Arbuscular Mycorrhizal Fungi and Modern Wheat Varieties

Procam have been working with a number of no-till farmers to look at ways of maximising crop yields whilst reducing inputs. One of the key areas which Procam have been looking at is the use of growth promoting bacteria and fungi to help stimulate root development and increase nutrient and water uptake by the crop. One such trial now in its second year, has been looking at the potential of modern varieties of wheat to be colonised by arbuscular mycorrhizal fungi and the benefits of this association.

Approximately 74% of flowering plants form associations with arbuscular mycorrhizal fungi (AMF), which require a plant host to survive, and the colonisation of plant roots by AMF has been shown to have a number of plant benefits, including; increasing plant uptake of nutrients and water, increasing a plants’ tolerance to both biotic (pathogen infection) and abiotic (drought) stresses and improving soil structure through the release of the protein glomalin.

However any current farming practices have depleted the natural levels of AMF in the soil, through the use of some pesticides and fertilisers to which they are sensitive, growing crop species such as oilseed rape, or sugar beet which are non-mycorrhizal and through cultivation practices where their hyphal network is damaged. No-till farming practices are a good environment for the re-development of natural mycorrhizal populations, and we have seen this on our trial farm down in Essex, which has very high background levels of AM fungi.

The trial I conducted on behalf of Procam, wanted to assess not only the ability o modern wheat varieties to be colonised by AM fungi, but also to assess any potential differences in varietal colonisation levels which might help us to be able to identify varieties best suited to the no-till growing system. The trial took place on a farm down in Essex which has been practicing no-till for over 10 years and with soils which had been tested and found to have high background levels of mycorrhizae present within the field.

A total of nine different varieties of wheat, plus the farmers’ own group 4 wheat variety blend were drilled in the autumn of 2016, following lucerne. The wheat was taken through to harvest with assessments made in March, when the plants were tillering and in July just before the crop was harvested, on the level of AMF colonisation seen. Colonisation levels were assessed by staining the wheat roots with a dye which binds to the AMF structures within the root cells, allowing me to visually assess the proportion of the root samples which were colonised.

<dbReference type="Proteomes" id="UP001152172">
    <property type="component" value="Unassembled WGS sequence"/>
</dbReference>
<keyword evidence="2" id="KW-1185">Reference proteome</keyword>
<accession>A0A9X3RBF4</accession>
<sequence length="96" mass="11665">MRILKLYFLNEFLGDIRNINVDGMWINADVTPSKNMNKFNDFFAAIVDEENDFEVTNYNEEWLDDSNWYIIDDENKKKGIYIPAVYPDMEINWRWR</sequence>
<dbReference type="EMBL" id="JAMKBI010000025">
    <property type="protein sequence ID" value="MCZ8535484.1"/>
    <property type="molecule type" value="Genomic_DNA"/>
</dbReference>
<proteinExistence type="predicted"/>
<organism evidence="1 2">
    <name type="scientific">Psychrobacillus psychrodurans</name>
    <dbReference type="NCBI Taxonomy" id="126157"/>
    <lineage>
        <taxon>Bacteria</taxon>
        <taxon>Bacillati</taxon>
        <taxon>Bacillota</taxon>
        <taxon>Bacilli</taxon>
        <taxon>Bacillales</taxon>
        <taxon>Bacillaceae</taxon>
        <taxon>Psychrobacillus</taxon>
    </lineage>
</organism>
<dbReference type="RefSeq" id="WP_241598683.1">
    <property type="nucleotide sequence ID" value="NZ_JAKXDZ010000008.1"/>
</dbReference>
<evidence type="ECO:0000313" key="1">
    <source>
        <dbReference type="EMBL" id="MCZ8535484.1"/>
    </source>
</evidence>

The images in figure.1 are examples, taken using a microscope showing some AM fungi structures found in stained wheat roots at the assessment timings in March (A) and July (B). AMF structures have been stained dark blue, whilst plant cells remain white/ light blue. The results from the first year of the trial showed us that all the varieties of wheat tested were capable of AMF colonisation, although the levels of colonisation varied between varieties (figure.2). There was an overall increase in the level of AMF colonisation within the wheat roots from March to July and this is likely due to AM fungi becoming more active as temperatures increase and could also explain the lower variability in colonisation levels between varieties in the samples taken in July, as those less mycorrhizal varieties had a chance to ‘catch-up’.


Of all the varieties trialled KWS Bassett and KWS Silverstone appeared to be the most mycorrhizal, with KWS Silverstone having double to five times the proportion of root area colonised, compared to the other varieties at the March sample timing. This gap had reduced by the July sample timing and it was KWS Bassett that had the highest level of colonisation at this timing, although KWS Silverstone still had the second highest level of colonisation, suggesting that these two varieties are potentially the best to grow in no-till systems.

A second year of the trial is currently on-going, with most of the same varieties being tested, to try and see if the results of last year’s trial are replicable. Procam will be at Groundswell this year on 27th-28th June, at stand E5 in the pasture field, where I or my colleagues will be able to give more information out about our work on AMF, including some preliminary results from the second year of the wheat trial and our work with other biologicals, and our other no-till trials.